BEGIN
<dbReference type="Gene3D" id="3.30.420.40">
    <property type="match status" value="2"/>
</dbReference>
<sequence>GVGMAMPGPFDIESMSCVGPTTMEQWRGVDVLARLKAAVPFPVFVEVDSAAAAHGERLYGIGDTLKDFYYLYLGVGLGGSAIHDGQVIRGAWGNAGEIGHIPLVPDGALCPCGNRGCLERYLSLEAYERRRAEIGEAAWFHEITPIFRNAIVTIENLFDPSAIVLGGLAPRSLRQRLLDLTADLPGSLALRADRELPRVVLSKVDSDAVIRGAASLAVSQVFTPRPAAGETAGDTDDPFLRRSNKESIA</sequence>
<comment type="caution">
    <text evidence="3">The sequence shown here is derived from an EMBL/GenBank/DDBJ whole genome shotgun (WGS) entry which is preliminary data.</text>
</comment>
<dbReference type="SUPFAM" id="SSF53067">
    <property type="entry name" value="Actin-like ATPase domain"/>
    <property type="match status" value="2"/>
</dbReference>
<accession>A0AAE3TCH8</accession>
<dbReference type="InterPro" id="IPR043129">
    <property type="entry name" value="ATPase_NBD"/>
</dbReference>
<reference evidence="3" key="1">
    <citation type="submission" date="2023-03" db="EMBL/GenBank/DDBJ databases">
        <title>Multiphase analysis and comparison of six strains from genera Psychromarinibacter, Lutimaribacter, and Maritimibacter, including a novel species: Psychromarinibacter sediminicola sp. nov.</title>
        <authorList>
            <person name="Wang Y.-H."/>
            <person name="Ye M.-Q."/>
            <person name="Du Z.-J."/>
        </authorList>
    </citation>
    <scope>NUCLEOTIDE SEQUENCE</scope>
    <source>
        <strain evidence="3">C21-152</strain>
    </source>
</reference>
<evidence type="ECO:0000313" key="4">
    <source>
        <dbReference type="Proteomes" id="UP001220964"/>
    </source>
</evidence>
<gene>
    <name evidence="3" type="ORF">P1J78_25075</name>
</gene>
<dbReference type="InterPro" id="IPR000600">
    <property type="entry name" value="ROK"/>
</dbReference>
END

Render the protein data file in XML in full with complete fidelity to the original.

<dbReference type="Gene3D" id="3.30.420.40">
    <property type="match status" value="2"/>
</dbReference>
<sequence>GVGMAMPGPFDIESMSCVGPTTMEQWRGVDVLARLKAAVPFPVFVEVDSAAAAHGERLYGIGDTLKDFYYLYLGVGLGGSAIHDGQVIRGAWGNAGEIGHIPLVPDGALCPCGNRGCLERYLSLEAYERRRAEIGEAAWFHEITPIFRNAIVTIENLFDPSAIVLGGLAPRSLRQRLLDLTADLPGSLALRADRELPRVVLSKVDSDAVIRGAASLAVSQVFTPRPAAGETAGDTDDPFLRRSNKESIA</sequence>
<comment type="caution">
    <text evidence="3">The sequence shown here is derived from an EMBL/GenBank/DDBJ whole genome shotgun (WGS) entry which is preliminary data.</text>
</comment>
<dbReference type="SUPFAM" id="SSF53067">
    <property type="entry name" value="Actin-like ATPase domain"/>
    <property type="match status" value="2"/>
</dbReference>
<accession>A0AAE3TCH8</accession>
<dbReference type="InterPro" id="IPR043129">
    <property type="entry name" value="ATPase_NBD"/>
</dbReference>
<reference evidence="3" key="1">
    <citation type="submission" date="2023-03" db="EMBL/GenBank/DDBJ databases">
        <title>Multiphase analysis and comparison of six strains from genera Psychromarinibacter, Lutimaribacter, and Maritimibacter, including a novel species: Psychromarinibacter sediminicola sp. nov.</title>
        <authorList>
            <person name="Wang Y.-H."/>
            <person name="Ye M.-Q."/>
            <person name="Du Z.-J."/>
        </authorList>
    </citation>
    <scope>NUCLEOTIDE SEQUENCE</scope>
    <source>
        <strain evidence="3">C21-152</strain>
    </source>
</reference>
<evidence type="ECO:0000313" key="4">
    <source>
        <dbReference type="Proteomes" id="UP001220964"/>
    </source>
</evidence>
<gene>
    <name evidence="3" type="ORF">P1J78_25075</name>
</gene>
<dbReference type="InterPro" id="IPR000600">
    <property type="entry name" value="ROK"/>
</dbReference>